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Shortly after the terrible happenings in New York on September 11, 2001, a young man in Colorado Springs painted on the side of his van this question: “Do you know what happened on September 11, 1973?”
Early one morning in 1985 in Cochabamba, Bolivia, I heard music coming from a neighbor’s house. I recognized the tune as a song of Simon and Garfunkle.
I was driving down Central Avenue in my home towm, Cheyenne, Wyoming, when I heard the news that the Venezuelan president, Hugo Chávez had died. I pulled over and called friends. I hurt from my head to my toes. I have never met Chávez personally, but I feel I have known him for nineteen years.
Whenever I have asked someone in Venezuela if spring comes before or after summer, some answer “before” and others “after.” Almost all add that they really are not sure.
A few days ago I saw on CNN an interview with a woman who has lived in Libya for several years. She is no fan of Moammar Gadhafi.
Shortly after arriving in Venezuela I remember hearing a conversation between two children, maybe four or five-years-old, that shocked me.
Last night I had a call from a friend in the United States. In the midst of our long conversation, I mentioned my disgust at the manner in which Bin Laden had been buried.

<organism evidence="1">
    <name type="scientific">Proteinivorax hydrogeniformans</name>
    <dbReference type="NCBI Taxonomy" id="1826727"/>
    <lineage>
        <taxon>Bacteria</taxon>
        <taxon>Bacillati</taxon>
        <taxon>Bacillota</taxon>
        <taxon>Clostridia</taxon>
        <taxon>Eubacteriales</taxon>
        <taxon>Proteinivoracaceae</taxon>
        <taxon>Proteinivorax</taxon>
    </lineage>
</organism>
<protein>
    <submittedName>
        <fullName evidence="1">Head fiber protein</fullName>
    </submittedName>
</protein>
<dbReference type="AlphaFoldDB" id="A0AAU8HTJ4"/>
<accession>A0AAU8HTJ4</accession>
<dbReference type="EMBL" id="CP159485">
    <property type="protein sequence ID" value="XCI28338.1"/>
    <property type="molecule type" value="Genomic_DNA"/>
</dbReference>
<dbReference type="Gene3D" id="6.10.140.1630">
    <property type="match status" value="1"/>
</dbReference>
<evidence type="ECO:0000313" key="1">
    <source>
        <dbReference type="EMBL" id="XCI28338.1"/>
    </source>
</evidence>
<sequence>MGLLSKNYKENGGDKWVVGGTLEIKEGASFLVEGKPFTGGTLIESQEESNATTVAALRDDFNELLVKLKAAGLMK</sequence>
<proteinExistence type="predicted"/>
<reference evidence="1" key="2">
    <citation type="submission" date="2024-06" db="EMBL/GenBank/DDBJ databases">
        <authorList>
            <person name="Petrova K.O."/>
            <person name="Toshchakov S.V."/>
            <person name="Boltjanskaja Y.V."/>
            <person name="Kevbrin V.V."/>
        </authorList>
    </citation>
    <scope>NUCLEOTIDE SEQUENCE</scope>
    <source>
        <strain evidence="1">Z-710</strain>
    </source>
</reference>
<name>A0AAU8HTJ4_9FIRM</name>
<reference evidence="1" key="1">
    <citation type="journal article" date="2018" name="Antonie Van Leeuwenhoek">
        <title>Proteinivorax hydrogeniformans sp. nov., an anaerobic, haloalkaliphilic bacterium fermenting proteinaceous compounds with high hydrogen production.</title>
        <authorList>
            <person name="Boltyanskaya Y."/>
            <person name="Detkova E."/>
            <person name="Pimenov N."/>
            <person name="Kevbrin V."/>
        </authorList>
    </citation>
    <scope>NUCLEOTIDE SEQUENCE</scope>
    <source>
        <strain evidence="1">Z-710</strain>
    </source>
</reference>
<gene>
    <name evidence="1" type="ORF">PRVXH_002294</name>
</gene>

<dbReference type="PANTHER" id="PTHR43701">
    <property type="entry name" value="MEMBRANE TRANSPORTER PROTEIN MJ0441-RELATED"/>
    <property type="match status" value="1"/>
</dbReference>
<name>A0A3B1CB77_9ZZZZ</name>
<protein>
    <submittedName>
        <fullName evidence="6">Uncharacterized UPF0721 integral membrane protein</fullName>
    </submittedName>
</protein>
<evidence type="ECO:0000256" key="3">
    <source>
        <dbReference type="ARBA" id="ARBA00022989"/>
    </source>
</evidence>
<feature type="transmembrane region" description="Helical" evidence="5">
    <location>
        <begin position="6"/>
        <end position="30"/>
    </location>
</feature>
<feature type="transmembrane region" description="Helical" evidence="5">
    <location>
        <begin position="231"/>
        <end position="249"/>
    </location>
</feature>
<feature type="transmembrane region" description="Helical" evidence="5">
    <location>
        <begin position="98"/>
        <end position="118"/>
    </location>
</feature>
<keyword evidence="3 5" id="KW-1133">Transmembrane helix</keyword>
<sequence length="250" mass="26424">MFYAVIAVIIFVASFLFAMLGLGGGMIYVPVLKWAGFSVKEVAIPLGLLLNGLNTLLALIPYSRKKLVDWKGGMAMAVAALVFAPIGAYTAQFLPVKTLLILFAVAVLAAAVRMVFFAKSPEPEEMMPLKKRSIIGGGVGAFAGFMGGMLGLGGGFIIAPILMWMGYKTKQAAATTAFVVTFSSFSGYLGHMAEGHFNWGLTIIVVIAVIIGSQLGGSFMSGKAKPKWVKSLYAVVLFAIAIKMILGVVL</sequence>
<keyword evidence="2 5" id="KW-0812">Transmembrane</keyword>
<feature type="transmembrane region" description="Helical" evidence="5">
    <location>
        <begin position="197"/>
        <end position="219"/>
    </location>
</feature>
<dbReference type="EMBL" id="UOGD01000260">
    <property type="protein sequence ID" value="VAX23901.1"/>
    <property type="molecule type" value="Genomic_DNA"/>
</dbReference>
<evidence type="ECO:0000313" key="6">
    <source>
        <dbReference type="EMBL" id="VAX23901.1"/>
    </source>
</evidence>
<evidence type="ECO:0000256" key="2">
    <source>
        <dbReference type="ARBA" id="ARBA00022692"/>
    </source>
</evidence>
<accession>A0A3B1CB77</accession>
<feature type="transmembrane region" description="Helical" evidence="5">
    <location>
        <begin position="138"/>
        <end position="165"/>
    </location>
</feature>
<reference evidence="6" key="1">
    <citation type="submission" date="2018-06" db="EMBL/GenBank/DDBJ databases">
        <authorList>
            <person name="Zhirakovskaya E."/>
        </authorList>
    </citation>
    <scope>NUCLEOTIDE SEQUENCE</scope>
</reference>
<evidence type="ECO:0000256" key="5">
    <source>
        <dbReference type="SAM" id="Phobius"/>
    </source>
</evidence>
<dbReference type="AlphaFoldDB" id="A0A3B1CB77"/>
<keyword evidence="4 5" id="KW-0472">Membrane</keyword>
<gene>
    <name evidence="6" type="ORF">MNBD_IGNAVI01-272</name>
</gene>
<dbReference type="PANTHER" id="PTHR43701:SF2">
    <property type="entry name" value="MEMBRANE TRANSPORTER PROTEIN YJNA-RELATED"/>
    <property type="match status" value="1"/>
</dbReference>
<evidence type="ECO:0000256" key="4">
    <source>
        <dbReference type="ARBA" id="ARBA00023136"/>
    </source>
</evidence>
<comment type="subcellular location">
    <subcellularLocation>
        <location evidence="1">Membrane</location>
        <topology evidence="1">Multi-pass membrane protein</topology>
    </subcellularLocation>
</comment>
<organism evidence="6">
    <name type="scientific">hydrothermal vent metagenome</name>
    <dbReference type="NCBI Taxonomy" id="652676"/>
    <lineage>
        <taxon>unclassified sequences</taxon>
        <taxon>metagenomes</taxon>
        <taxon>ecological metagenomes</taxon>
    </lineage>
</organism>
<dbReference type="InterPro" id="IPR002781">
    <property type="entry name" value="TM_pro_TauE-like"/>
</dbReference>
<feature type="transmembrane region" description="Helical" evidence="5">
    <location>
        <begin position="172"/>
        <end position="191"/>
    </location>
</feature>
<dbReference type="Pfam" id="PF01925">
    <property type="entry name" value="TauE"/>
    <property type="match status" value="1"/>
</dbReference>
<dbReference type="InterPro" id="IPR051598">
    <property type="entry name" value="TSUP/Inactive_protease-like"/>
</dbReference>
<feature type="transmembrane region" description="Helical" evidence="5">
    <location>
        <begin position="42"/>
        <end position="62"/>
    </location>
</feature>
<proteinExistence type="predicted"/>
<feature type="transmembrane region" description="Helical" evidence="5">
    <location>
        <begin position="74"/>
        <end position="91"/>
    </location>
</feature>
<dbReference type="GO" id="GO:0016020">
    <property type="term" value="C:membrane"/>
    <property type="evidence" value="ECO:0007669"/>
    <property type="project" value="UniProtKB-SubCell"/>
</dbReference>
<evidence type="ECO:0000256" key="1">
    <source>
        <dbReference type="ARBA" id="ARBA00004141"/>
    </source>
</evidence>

Dear Friend: Recently you wrote indicating that you are thinking about moving to Venezuela and asked for my advice. Let me give you some questions for your consideration.
Last Memorial Day (2010), I once again had the privilege of running in the 10K race in Boulder, Colorado—the Bolder Boulder.
In recent days I heard a CNN reporter refer to the U.S. policy in Egypt as a balancing act between American ideals and economic interests. Maybe so. But the U.S. also had another interest in Egypt: torture.
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About Charles HardyA native of Cheyenne, Wyoming (USA), Narco News columnist Charles Hardy has more than 20 years of experience as an international correspondent in Venezuela. You may email him here. For more information about Charlie, click here.
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